Friday, May 23, 2014

Hilsenrath on "How High Will Fed Push Rates?"

From Real Time Economics' morning Grand Central post:
Investors are especially focused these days on where the Federal Reserve’s target interest rate is likely to end up in the years ahead. During the tightening cycle that ended in 2006 the Fed pushed its target fed funds rate up to 5.25%. In 2000 it pushed it to 6.5%. Fed officials say they don’t expect rates to go very high this time around because the economy will remain fragile for years after the 2008 financial crisis.
So how far will the Fed go?

For clues look at a survey conducted by the Federal Reserve Bank of New York of the 21 bond dealers through which it conducts its market operations. The primary dealer survey is fielded before every Fed policy meeting and released with a lag. The April survey, released earlier this week, shows bond dealers expected the fed funds rate to average just 2.75% for the coming decade. That projection includes an expectation of rates remaining near zero this year and then slowly rising starting in 2015 to 3.75% by the first half of 2018. Dealers don’t appear to expect the fed funds rate to get much higher than the 3.75% rate they foresee by 2018, given their low forecast for the entire decade.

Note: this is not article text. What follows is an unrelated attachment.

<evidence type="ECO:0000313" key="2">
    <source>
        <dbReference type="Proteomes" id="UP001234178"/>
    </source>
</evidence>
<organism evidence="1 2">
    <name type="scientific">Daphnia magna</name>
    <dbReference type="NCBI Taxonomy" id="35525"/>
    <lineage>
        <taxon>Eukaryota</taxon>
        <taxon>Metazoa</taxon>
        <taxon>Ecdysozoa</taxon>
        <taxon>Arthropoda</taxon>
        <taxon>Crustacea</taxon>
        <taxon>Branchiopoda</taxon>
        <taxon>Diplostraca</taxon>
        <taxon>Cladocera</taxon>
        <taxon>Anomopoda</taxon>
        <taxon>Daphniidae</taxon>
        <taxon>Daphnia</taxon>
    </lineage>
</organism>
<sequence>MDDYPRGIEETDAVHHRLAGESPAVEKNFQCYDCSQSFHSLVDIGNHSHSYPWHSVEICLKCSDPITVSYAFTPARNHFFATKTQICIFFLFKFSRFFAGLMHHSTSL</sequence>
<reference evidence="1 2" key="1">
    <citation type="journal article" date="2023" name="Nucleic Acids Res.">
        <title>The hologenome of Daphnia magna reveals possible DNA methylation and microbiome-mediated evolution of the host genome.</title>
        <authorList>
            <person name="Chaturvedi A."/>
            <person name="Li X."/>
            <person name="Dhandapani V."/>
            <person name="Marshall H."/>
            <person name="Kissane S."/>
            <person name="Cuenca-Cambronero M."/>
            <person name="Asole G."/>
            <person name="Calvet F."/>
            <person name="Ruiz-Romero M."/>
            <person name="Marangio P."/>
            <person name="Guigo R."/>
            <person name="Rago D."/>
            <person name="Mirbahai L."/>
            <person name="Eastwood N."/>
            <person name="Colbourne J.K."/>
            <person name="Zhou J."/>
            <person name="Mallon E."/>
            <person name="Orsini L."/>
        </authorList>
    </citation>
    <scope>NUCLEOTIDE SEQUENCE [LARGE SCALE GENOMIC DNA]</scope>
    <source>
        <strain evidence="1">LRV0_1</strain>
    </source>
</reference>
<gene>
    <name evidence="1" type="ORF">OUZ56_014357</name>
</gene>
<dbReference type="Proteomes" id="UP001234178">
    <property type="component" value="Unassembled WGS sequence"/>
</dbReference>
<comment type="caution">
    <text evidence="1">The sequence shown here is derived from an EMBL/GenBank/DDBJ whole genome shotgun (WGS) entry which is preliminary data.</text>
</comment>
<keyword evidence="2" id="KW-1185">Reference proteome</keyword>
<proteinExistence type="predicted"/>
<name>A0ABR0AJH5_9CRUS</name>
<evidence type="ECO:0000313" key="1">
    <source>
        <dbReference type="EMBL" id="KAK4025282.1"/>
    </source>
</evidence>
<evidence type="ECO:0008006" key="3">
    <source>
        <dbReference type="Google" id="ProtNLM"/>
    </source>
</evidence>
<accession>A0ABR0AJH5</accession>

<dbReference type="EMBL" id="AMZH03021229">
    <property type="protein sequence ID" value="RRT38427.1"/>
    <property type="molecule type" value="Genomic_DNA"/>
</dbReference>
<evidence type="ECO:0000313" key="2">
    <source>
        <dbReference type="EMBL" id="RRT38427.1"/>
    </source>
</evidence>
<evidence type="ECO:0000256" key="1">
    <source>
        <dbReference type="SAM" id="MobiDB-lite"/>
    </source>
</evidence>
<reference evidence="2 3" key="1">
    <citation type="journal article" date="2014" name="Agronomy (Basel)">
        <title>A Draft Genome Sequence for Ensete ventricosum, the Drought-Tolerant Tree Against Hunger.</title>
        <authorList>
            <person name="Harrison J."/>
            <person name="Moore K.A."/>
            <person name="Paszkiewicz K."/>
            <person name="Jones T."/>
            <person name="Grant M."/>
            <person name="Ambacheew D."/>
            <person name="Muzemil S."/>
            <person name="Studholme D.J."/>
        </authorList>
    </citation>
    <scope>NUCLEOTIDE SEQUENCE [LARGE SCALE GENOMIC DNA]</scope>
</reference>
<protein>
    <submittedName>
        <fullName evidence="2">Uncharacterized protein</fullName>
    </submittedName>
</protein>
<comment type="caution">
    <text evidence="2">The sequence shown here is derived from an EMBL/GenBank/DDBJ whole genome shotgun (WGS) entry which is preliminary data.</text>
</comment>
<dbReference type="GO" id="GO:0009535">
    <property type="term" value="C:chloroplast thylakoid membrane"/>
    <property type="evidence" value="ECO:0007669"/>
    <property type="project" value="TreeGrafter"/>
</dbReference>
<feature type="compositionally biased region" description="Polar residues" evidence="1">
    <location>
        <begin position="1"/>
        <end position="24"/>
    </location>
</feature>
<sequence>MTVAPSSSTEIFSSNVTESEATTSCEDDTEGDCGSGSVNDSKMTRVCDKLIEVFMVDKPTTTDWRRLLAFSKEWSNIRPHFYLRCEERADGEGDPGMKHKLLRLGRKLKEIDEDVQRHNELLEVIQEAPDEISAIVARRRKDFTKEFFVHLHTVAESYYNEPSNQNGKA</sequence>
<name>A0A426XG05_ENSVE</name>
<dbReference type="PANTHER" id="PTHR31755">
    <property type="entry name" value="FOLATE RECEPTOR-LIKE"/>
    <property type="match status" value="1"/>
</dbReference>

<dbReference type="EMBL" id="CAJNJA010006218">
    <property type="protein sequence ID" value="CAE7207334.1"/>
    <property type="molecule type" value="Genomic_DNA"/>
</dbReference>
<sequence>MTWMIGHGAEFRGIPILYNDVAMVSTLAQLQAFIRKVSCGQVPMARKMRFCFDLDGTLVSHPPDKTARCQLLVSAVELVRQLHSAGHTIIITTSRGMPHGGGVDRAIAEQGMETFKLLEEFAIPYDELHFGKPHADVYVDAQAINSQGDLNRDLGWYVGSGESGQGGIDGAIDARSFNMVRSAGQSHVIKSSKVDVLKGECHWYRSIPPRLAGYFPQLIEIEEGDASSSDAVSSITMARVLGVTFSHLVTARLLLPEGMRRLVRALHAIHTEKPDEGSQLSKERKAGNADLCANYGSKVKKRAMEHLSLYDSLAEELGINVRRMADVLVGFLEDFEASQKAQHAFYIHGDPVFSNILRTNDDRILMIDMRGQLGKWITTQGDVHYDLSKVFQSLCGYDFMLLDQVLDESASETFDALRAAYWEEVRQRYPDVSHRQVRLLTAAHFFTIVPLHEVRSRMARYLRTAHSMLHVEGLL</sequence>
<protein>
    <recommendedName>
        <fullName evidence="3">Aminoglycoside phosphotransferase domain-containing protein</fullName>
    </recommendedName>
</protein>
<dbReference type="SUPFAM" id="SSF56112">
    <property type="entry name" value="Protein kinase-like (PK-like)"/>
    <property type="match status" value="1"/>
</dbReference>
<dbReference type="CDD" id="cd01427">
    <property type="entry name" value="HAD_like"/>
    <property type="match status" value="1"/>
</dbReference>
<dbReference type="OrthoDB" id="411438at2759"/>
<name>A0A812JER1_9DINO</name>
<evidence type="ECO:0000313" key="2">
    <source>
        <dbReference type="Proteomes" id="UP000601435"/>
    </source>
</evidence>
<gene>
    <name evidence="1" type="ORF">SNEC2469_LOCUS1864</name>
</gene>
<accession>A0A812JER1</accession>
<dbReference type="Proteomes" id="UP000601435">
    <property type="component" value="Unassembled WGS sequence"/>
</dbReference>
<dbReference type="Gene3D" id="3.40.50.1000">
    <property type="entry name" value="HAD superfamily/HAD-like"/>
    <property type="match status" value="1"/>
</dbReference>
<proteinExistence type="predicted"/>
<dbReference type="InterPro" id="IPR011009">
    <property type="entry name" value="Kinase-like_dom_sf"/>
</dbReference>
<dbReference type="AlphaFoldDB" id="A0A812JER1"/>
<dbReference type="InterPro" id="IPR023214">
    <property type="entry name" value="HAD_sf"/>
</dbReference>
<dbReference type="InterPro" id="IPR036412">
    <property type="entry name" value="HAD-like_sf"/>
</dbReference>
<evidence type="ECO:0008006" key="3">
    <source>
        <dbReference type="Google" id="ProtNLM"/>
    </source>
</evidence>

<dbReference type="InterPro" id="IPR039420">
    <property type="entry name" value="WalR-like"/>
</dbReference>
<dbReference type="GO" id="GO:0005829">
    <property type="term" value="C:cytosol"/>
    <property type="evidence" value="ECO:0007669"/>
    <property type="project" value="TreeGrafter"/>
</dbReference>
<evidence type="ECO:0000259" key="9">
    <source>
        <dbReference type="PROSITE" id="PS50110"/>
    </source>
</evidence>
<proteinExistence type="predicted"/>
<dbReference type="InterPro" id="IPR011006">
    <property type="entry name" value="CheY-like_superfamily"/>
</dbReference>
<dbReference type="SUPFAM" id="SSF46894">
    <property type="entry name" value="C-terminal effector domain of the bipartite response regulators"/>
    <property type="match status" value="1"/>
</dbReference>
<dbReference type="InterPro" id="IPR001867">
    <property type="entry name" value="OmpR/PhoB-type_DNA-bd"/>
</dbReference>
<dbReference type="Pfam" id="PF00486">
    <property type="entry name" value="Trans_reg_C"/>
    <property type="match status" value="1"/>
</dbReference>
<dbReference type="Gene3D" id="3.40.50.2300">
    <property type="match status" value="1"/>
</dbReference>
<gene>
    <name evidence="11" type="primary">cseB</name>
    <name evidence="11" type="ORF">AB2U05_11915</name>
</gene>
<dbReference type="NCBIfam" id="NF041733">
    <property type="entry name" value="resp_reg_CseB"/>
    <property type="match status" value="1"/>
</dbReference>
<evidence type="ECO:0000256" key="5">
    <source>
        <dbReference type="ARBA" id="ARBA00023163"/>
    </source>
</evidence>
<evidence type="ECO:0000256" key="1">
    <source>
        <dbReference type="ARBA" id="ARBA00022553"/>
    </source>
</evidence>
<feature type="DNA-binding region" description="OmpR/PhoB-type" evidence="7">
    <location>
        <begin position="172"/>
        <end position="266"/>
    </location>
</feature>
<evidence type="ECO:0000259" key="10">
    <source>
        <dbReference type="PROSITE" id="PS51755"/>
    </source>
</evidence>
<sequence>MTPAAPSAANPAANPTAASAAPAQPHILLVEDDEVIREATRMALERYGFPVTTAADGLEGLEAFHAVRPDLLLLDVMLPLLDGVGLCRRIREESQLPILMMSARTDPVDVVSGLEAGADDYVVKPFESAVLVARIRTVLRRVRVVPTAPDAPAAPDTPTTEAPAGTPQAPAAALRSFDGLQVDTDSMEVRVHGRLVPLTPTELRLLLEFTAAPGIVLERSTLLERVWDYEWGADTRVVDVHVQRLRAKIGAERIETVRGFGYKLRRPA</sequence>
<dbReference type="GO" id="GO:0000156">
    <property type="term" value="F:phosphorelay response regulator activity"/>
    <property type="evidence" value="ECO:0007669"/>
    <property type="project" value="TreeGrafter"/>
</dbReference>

The long-run path of the rate is getting attention in markets for a few reasons. First, the Fed drew attention to this point in its March policy statement, when it said officials believed rates would remain below the 4% level that they see as appropriate in the long-run, even after the unemployment rate and inflation get back to normal levels. Moreover former Fed Chairman Ben Bernanke appears to be hammering home this point in private meetings with investors of late....MORE